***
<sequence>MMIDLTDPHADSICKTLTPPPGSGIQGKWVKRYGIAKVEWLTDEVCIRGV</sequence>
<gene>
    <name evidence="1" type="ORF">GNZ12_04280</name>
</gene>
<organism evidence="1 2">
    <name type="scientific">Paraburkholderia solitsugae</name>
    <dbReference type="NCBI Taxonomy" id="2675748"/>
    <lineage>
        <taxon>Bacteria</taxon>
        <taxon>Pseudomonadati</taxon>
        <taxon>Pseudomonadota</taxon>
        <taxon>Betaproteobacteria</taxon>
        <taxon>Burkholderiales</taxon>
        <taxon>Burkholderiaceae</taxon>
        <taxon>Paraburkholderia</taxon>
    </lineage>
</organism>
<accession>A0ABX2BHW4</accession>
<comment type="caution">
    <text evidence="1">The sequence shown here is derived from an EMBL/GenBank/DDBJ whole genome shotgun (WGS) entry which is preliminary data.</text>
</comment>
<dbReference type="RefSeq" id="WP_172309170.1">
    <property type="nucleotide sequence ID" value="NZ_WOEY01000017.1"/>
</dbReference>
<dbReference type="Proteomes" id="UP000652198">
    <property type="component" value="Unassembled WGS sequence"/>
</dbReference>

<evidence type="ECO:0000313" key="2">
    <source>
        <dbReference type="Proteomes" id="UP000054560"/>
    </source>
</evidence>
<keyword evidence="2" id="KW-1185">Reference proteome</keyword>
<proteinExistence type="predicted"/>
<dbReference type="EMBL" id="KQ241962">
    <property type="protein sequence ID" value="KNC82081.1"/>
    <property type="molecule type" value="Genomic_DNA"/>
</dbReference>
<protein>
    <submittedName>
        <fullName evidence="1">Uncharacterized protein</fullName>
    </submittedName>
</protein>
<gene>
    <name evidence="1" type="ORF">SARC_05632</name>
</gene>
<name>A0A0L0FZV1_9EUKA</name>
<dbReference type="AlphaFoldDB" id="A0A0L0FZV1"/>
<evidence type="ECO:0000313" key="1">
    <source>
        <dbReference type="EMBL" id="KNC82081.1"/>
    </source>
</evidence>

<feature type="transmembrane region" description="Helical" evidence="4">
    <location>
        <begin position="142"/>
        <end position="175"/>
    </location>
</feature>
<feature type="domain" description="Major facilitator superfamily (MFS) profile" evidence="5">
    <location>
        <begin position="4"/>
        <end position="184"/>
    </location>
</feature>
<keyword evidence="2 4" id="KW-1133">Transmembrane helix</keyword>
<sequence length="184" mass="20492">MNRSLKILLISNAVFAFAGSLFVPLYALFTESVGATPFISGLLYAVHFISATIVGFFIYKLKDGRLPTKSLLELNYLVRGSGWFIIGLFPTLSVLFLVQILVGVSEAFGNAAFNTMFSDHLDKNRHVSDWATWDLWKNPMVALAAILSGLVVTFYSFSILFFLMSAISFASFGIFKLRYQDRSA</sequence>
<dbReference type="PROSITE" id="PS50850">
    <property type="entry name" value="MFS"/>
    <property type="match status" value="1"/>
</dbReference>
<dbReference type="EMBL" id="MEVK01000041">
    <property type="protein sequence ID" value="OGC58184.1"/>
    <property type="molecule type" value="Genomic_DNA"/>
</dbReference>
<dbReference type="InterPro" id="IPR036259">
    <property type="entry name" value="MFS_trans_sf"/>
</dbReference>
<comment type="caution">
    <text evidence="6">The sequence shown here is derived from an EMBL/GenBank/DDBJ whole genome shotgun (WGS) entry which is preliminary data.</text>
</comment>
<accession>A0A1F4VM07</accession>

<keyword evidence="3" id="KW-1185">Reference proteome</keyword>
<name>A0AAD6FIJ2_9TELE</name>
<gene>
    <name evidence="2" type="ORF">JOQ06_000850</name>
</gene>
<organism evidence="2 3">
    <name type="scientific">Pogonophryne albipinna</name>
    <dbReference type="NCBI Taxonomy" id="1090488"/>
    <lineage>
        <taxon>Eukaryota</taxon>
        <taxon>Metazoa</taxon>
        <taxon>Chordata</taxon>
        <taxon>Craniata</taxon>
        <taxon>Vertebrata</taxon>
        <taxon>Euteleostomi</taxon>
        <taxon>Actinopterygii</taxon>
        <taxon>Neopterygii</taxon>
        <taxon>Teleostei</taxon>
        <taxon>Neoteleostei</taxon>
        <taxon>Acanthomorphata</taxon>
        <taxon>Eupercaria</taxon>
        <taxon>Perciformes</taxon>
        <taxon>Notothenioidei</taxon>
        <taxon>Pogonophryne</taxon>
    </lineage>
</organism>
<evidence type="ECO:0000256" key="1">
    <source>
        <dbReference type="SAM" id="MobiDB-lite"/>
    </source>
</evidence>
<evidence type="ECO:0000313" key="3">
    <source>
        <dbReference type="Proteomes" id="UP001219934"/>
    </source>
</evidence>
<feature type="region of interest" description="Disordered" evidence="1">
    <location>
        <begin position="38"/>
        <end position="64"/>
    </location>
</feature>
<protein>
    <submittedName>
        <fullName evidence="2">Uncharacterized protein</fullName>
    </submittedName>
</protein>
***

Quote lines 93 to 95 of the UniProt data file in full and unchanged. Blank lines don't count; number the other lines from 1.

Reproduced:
        <taxon>Metazoa</taxon>
        <taxon>Chordata</taxon>
        <taxon>Craniata</taxon>